While shorter wood buildings have existed for centuries, CLT panel technology is relatively new. It was developed in Europe in the 1990s, the material was only added to the international building code in 2015. Even then, all-wood buildings were capped at six stories, though that will change to allow taller structures in 2021.

Source: Sidewalk Labs is building a smart city entirely of mass timber. What could go wrong? – Construction Dive, 2019-08-05

New Group Promotes “Climate-Smart” Wood

By Scott Gibson
The Forest Stewardship Council (FSC) and four environmental advocacy groups in the Pacific Northwest have launched a promotional campaign for forest practices and wood products that help lower carbon emissions.

The Climate-Smart Wood Group says it wants to help builders, architects, and other buyers understand the difference between wood products on the market and make it easier to locate lumber that meets sustainable forestry standards.

In a statement laying out its goals, the group said that growing interest in mass-timber construction underscores the need to choose wood products carefully. Promoters often cite timber as a less carbon-intensive building product than concrete and steel, the group notes, but that’s not necessarily the case.

“All wood is not the same,” the statement says. “Forest management affects carbon storage, human communities, water, and habitat. Climate-smart forestry—which relies on actions such as selective harvesting, longer rotation lengths, and tight restrictions on hazardous chemicals—can store more carbon than commonly practiced forestry.”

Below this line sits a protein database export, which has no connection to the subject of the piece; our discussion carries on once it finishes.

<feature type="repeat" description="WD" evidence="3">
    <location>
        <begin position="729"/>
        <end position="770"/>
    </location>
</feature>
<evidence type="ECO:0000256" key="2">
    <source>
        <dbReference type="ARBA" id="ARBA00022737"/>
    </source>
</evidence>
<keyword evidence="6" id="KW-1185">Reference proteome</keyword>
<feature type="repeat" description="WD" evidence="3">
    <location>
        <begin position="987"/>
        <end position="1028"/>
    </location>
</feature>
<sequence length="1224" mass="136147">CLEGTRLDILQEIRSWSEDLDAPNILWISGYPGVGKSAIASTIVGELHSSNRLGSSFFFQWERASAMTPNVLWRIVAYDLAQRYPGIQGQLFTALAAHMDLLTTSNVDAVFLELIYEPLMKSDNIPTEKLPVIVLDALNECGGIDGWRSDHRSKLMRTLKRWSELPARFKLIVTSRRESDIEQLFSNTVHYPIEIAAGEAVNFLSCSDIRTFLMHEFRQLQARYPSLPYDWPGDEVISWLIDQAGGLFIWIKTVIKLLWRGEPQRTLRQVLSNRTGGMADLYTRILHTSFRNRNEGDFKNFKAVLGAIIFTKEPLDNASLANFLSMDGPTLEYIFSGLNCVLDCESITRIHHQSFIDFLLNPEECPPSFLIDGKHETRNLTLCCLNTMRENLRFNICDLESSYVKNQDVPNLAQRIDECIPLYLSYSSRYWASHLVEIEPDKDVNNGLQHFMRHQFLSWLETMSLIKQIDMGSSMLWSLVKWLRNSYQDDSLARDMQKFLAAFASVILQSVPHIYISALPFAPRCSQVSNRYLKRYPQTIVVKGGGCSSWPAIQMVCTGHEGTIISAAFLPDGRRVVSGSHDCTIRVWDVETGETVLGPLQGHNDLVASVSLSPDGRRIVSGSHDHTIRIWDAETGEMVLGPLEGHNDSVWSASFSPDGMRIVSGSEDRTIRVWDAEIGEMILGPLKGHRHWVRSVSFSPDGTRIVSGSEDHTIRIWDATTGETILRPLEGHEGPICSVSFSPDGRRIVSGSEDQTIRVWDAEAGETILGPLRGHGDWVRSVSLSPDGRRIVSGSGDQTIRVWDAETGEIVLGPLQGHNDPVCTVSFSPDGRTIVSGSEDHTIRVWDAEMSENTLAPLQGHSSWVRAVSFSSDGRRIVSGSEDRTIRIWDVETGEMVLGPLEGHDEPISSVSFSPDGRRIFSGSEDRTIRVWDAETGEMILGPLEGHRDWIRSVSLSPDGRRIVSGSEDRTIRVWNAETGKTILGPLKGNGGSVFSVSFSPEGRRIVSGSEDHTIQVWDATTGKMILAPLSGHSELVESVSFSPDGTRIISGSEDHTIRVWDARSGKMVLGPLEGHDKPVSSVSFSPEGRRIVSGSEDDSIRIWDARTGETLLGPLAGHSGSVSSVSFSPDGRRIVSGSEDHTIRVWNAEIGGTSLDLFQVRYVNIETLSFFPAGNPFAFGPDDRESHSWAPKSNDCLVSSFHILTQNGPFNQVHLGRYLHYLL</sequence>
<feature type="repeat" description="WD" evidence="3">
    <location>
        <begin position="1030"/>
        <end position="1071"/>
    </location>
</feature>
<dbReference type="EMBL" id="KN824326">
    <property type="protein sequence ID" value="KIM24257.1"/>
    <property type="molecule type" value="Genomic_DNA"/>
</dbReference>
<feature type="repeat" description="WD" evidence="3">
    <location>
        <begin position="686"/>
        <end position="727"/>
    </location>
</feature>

Although not without its critics, the FSC manages an international certification program for lumber. In order to qualify and win the right to mark wood with the FSC stamp, forestry companies have to meet certain FSC tests that are designed to minimize damage to the environment and communities where the wood is harvested.

Other groups involved in the Climate-Smart program are Ecotrust, Sustainable Northwest, the Northwest Natural Resource Group, and the Washington Environmental Council. These organizations all are in the Pacific Northwest.

The group notes that in the pulp and paper industry, large companies have influenced forest management and supply chains through their purchasing policies. But the construction sector is not as organized, with many smaller players working independently. The Climate-Smart Wood Group is a way to bring these players together, its opening statement said.

Source: New Group Promotes “Climate-Smart” Wood – GreenBuildingAdvisor, 2019-06-27